The world's largest mobile phone company, Vodafone Group PLC, today announced it has signed agreements, with computer equipment suppliers to have its GPRS (general packet radio services) settings preinstalled on their hardware.
Global agreements have been signed with Dell Computer Corp., Hewlett Packard Co., Fujitsu-Siemens Ltd., IBM Corp., Toshiba Corp. and Psion Teklogix (the largest operating division of Psion Plc) to provide notebooks, PDAs (personal digital assistant) and tablet PCs under Vodafone's packet-based wireless service in Europe.
The company launched its Vodafone Remote Access earlier this month.
Deployed over its GPRS data network and currently available in Germany, Italy, the Netherlands, Spain and Sweden, the Remote Access service promises travelling enterprise users a secure and easy way to connect to their corporate LANs so as to access their email, calendars and other business-specific applications. Users are charged for the amount of data they download rather than the time they spend online, but the charging structure for GPRS is still too high for many users.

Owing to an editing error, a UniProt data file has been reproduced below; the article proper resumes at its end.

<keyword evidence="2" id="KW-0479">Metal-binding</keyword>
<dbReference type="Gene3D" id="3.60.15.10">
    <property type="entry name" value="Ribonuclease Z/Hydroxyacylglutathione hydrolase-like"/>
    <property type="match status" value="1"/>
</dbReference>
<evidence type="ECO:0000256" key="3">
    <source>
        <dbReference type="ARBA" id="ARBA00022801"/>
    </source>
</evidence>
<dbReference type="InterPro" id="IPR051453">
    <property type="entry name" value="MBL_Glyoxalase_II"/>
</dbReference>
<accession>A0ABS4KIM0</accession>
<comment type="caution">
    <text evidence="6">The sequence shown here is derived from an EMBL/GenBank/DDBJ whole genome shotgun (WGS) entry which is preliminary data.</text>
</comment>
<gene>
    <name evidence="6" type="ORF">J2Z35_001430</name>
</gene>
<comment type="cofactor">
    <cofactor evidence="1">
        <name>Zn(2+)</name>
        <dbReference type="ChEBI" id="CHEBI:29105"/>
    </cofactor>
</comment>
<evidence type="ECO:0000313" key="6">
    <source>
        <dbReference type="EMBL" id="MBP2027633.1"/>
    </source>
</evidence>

With the various agreements in place, for which individual terms were not disclosed, users will be able to purchase devices that have been tested, configured and supported by their supplier and that are ready to run over the Vodafone Remote Access service, the company said. A survey released by the company earlier this month showed the two main obstacles for GPRS takeup were security concerns users on and the complexity of installing the actual system.
The first problem has been dealt with by computer maker IBM, which today announced the technology would be built into its range of ThinkPad computers and claims to be the only company to offer a TCPA (Trusted Computing Platform Alliance) compliant embedded security chip, which provides secure remote access.
While the 'out of the box' GPRS system negates the installation problem as the system is ready to go as soon as the PC is set up.
Mobile phone operator O2 also has similar agreements in place, but as yet these are only open to large corporations.
Wendy Brewer contributed to this article.